Western Price Survey
December 16, 2016
Another round of cold, stormy weather dictated Western energy prices the week of Dec. 12, but forecasts for warmer conditions in parts of the West lowered natural gas and power prices by week’s end.
Prices at most Western natural gas hubs moved lower by between a penny and as much as 29 cents between Dec. 8 and Dec. 15. Alberta natural gas posted the greatest loss, down 29 cents to $2.44/MMBtu. In contrast, Sumas natural gas gained 69 cents, ending at $4.25/MMBtu.
Seattle temperatures, which had been lingering in the 30s, should reach the high 40s and could hit the 50-degree mark early next week, while Los Angeles could see highs in the 70s.
Working natural gas in storage was 3,806 Bcf as of Dec. 9, according to U.S. Energy Information Administration estimates. This is a net decrease of 147 Bcf compared to the previous week, which is the largest withdrawal in December reported since 2013 and greater than market expectations.
Storage levels are now 1.3 percent less than a year ago and 5.1 percent greater than the five-year average.
Nationwide, natural gas consumption increased 10 percent compared with the previous report week. Gas use for power generation was up 8 percent week over week, according to the EIA.
Henry Hub gas spot values dropped 11 cents between Dec. 8 and Dec. 15, ending at $3.55/MMBtu.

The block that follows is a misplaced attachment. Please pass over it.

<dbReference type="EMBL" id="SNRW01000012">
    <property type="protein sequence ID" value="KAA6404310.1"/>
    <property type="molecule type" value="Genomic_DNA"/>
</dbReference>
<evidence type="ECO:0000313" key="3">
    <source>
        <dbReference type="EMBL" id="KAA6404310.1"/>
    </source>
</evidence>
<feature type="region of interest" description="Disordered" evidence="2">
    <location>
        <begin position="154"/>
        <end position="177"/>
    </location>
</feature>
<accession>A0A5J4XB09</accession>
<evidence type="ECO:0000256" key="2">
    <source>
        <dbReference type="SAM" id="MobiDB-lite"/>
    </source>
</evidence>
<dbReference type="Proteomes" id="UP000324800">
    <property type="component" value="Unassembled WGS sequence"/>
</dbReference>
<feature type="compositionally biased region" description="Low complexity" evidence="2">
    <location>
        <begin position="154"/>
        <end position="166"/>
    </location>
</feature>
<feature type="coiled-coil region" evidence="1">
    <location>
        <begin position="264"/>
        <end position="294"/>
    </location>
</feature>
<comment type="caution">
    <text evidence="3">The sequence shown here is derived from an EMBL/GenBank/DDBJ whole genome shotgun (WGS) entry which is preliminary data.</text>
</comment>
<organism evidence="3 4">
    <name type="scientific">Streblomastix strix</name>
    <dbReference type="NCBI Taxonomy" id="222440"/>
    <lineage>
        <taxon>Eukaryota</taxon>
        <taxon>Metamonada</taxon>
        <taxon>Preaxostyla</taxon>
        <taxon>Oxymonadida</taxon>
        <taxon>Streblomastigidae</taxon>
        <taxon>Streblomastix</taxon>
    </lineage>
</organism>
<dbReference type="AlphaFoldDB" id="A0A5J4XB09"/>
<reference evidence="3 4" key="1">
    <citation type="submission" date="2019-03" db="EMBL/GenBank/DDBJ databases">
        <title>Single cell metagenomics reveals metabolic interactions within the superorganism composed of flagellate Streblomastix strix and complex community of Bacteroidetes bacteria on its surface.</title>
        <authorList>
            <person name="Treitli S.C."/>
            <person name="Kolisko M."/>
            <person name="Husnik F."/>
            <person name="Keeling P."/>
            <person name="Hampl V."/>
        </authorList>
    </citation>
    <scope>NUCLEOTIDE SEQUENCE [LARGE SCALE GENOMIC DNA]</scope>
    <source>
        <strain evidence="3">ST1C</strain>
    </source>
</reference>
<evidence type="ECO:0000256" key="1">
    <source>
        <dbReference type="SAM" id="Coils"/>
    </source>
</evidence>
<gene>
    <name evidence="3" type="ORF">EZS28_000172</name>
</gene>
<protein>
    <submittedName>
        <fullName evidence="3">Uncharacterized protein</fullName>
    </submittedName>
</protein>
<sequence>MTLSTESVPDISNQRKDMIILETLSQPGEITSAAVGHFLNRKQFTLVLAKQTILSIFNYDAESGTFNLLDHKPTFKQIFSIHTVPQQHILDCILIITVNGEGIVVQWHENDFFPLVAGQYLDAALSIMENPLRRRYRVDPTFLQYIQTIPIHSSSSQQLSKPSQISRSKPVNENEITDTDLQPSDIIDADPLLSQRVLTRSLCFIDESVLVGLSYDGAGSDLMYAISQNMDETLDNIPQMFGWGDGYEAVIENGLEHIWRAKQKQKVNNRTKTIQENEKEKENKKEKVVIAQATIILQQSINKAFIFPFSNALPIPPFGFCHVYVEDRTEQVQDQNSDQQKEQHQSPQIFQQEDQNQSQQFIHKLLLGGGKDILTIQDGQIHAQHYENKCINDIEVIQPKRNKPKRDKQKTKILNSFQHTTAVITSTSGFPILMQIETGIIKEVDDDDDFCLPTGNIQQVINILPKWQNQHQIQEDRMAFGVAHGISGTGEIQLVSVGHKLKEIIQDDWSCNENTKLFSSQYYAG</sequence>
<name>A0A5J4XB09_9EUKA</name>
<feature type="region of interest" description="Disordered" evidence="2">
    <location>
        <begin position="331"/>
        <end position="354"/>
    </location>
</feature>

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Pacific Northwest peak power prices reacted wildly to the weather, with hubs falling roughly $21 between Dec. 15 and 16. Overall, Western hubs lost between $1.55 and as much as $10.90 in Dec. 9 to 16 trading.
Average nighttime power prices varied. Pacific Northwest hubs added roughly $4, while Palo Verde dropped $1.95 to $25.75/MWh.
Demand peaked on the CAISO grid at 30,322 MW Dec. 13, which should be the week’s high. Total renewable-energy generation on the grid peaked at 9,331 MW Dec. 11.Thermal generation climbed to 15,167 MW Dec. 14.
What’s ahead: Another series of storms should reach the West Coast the week of Dec. 19, bringing snow to the Cascades and rain to lower elevations. The San Francisco area may see rain late in the week, while Southern California temperatures are generally expected to remain at or above seasonal norms [Linda Dailey Paulson].
Archives of the Western Price Survey for the past year are also available online.
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